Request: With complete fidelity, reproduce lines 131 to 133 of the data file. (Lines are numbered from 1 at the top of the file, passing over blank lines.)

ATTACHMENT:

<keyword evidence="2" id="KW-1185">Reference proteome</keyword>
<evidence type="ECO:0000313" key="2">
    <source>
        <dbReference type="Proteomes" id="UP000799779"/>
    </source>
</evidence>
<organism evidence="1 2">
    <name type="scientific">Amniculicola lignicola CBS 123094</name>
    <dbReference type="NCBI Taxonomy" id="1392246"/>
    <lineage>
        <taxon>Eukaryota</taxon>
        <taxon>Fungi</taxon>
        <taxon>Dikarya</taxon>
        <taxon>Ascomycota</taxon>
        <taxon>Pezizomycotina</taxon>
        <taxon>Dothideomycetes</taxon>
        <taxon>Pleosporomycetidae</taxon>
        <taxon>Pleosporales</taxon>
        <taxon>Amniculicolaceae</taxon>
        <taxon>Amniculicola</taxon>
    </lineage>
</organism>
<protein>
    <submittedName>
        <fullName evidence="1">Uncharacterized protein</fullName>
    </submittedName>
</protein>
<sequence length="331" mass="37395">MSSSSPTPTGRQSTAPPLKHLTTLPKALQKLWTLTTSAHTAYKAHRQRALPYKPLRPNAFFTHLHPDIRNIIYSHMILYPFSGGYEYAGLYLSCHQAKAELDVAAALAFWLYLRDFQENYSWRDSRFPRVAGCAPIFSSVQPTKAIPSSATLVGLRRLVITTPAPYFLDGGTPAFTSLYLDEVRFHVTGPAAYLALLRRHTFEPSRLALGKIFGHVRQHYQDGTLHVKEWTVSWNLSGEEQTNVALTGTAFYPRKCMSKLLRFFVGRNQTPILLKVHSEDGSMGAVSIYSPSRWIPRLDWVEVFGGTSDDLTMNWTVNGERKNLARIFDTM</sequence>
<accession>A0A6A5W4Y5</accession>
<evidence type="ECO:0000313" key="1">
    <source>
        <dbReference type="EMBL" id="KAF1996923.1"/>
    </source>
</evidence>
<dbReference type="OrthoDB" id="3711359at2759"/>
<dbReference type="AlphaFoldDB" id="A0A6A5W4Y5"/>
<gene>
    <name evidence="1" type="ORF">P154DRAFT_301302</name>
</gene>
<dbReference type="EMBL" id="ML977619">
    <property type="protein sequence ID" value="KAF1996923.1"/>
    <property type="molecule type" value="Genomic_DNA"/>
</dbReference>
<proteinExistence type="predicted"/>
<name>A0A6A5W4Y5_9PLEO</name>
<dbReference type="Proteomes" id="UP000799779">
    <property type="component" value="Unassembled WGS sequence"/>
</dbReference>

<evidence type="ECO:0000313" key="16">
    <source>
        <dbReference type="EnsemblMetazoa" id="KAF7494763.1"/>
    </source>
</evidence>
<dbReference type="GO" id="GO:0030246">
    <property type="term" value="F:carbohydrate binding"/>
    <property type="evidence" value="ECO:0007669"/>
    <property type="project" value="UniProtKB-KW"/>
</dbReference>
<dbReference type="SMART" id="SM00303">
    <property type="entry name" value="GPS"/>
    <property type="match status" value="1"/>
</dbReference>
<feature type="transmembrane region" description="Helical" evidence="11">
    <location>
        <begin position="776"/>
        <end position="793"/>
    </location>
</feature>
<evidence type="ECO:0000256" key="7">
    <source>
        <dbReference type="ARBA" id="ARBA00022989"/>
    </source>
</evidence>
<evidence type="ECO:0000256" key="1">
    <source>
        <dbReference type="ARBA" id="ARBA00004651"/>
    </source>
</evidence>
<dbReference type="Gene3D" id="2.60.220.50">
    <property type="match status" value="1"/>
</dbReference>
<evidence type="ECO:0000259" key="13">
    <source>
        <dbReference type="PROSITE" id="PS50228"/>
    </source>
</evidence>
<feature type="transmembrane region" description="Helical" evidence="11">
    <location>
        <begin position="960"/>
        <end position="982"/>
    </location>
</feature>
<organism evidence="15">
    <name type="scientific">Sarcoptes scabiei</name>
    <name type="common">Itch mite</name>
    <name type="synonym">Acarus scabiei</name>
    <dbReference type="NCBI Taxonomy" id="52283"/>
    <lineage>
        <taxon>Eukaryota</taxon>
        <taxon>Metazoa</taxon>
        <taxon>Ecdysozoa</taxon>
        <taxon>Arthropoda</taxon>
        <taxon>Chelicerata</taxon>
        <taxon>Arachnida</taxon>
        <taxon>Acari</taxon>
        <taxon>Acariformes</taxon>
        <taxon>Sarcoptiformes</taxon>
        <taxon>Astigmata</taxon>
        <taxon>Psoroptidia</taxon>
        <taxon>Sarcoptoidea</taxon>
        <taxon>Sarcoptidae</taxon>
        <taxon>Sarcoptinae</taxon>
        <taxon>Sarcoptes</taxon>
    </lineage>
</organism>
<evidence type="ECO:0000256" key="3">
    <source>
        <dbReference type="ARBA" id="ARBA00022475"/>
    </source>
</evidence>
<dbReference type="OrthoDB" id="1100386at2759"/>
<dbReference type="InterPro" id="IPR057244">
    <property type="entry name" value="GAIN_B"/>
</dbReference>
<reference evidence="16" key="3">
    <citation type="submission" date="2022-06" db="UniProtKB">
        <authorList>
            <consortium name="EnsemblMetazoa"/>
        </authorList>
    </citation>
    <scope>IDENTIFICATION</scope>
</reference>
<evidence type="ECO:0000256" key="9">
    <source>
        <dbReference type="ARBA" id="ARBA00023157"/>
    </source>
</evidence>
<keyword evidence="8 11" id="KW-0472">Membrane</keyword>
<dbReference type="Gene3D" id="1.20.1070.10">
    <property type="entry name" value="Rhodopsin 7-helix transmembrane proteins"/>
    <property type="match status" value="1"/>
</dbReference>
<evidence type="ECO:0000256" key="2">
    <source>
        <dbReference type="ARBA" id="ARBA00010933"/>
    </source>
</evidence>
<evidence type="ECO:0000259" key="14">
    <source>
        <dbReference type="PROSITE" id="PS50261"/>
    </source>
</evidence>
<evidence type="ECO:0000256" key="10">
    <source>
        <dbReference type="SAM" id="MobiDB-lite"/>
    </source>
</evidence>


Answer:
    <scope>IDENTIFICATION</scope>
</reference>
<evidence type="ECO:0000256" key="9">